Open Accessibility Menu

Indiana Drivers Should Be On Alert as Flood Season Approaches

Steve Wagner


  • Flood fears across Indiana will continue as spring rain and unpredictable weather patterns move across the Midwest.
  • Hoosiers should be taking extra precautions on wet and drenched roads and know what to do if forced to drive through water to reduce the likelihood of an auto accident that could cause significant injuries to drivers and their passengers.
  • Auto accidents on flooded roads, no matter what type of vehicle, are typically due to driver negligence. Speeding over wet roads can cause a vehicle to hydroplane and collide with other vehicles or worse, cause a deadly crash.
  • For motorists who choose to travel into barricaded flooded areas, it will only take 12 inches of moving water to easily sweep them off the road and into other motorists or onto property.

Wet and Flooded Roadways are Likely Culprits of Spring Auto Accidents

Flooding can happen any time thanks to heavy rains that block drains, fall on poorly maintained roads, and cause rivers to overflow, all things Indiana residents have seen their fair share of already this year. These late winter storms have even forced dozens of roads to close in southern Indiana and prompted Indiana Governor Eric Holcomb to issue a disaster emergency because of heavy rainfalls. Additional alerts were placed in 11 counties after officials in northwest Indiana started to monitor the Little Calumet River, which reached levels not seen in a decade.

Although signage, road barriers and even police have been stationed at several flooded locations across the state, the warnings just didn’t resonate with some drivers who still attempted to navigate through flooded streets, creating dangerous water rescues and car accident risks for everyone involved.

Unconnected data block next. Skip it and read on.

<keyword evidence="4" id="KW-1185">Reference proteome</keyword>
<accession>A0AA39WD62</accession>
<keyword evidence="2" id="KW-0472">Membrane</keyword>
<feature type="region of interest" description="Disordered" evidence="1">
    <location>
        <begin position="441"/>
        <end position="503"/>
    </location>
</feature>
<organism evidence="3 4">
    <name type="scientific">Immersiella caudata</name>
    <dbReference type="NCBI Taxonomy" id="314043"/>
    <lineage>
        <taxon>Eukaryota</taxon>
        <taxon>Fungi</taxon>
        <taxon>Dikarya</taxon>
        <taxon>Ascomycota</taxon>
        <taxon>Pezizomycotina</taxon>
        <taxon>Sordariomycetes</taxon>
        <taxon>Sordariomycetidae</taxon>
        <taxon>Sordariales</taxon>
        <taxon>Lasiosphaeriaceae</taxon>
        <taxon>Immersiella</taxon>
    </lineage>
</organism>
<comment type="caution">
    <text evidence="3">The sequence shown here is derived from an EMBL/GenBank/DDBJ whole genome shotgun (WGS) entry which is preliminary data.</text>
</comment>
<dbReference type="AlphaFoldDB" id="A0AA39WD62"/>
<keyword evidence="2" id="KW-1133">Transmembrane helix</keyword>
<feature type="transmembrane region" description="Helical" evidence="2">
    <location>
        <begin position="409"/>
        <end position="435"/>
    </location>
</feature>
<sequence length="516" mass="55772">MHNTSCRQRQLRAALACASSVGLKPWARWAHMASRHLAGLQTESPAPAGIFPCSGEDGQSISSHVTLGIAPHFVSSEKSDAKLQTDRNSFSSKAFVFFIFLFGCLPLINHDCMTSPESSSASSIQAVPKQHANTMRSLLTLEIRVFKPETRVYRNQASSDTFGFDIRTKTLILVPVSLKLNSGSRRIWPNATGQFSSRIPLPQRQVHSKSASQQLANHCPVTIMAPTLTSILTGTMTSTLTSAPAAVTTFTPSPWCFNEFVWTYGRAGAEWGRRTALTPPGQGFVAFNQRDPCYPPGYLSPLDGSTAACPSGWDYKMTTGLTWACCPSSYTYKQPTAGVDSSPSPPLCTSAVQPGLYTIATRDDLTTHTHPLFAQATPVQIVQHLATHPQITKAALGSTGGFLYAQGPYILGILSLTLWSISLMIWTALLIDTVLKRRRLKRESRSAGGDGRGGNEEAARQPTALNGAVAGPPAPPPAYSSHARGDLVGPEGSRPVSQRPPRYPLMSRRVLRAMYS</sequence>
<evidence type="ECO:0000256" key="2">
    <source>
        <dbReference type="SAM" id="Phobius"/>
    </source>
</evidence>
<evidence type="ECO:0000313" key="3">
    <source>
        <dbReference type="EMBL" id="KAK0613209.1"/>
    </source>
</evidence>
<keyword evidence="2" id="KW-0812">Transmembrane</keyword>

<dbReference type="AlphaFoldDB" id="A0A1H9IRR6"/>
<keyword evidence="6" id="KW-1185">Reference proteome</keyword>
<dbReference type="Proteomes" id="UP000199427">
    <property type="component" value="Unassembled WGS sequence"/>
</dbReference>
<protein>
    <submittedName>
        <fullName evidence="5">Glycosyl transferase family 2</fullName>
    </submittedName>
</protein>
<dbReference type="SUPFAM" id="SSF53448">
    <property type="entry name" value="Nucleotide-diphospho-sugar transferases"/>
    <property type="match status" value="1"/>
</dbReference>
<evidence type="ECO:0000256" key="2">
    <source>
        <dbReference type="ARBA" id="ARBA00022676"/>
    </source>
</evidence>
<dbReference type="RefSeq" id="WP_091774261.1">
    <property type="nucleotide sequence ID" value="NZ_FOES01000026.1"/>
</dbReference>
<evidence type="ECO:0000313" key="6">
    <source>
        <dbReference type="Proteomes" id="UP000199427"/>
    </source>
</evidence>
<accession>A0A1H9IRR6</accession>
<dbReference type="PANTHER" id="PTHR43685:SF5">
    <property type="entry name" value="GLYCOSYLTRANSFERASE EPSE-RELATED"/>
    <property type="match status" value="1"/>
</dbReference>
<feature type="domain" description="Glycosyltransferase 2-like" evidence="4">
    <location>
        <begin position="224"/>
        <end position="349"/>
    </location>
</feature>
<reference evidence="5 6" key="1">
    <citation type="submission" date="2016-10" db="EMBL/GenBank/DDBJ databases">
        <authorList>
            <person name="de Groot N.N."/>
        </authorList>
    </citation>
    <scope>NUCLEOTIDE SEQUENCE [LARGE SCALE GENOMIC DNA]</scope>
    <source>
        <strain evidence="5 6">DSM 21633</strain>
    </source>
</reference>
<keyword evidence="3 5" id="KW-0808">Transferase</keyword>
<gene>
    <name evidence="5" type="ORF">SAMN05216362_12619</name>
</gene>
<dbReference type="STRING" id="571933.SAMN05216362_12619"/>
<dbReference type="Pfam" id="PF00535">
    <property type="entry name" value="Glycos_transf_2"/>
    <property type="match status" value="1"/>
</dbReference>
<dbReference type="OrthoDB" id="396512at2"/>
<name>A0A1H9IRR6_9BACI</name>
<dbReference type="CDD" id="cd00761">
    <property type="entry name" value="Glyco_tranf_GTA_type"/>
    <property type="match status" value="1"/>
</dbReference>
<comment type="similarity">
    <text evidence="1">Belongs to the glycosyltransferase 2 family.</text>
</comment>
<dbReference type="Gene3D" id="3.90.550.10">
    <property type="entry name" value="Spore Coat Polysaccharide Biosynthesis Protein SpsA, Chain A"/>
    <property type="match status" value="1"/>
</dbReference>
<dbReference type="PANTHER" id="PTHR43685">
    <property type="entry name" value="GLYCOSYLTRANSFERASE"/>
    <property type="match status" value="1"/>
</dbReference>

So far this year, Jackson County has closed twenty-three roads in a 24-hour period because of flooding dangers to drivers and Jeffersonville followed by closing twenty more roads because cars were being taken into nearby embankments. Sadly, in Crawford County, it was reported that a motorist died after being swept off a road into rushing water.

Even the Biggest, Tallest Vehicles Are Not Safe

Good drivers or those with large trucks and tall vehicles too often believe they can pass safely through flooded roads. But it really doesn’t matter how good a driver believes they are, or how tall or big a vehicle is. All it takes is less than a foot of water to send a driver and their vehicle floating away with the risk of being pushed into other vehicles, onto property or in some cases these drivers will become trapped in their vehicle and drown. In fact, according to the Federal Emergency Management Administration (FEMA):

  • Just 6 inches of moving water will reach the base of most passenger vehicles;
  • 2 feet of water can sweep away your vehicle, even an SUV or truck;
  • Most vehicles will float in just 1 foot of water.
  • Over 50 percent of flood-related drownings are vehicle-related.

The legal team at Wagner Reese wants to take this opportunity to repeat what others have been saying and remind you how truly dangerous it is to drive through flooded areas.

Reducing the Risk of Rainy Season Accidents

You may find yourself in a desperate situation for help if you decide to drive recklessly or haphazardly through drenched or wet roadways. Follow these safe driving cues.

  • If driving on wet roads not yet flooded, turn off cruise control. The presence of water on the roads can encourage cruise control to increase speed.
  • Increase the distance between you and the vehicle in front of you. This will allow you for additional reaction time if something were to happen.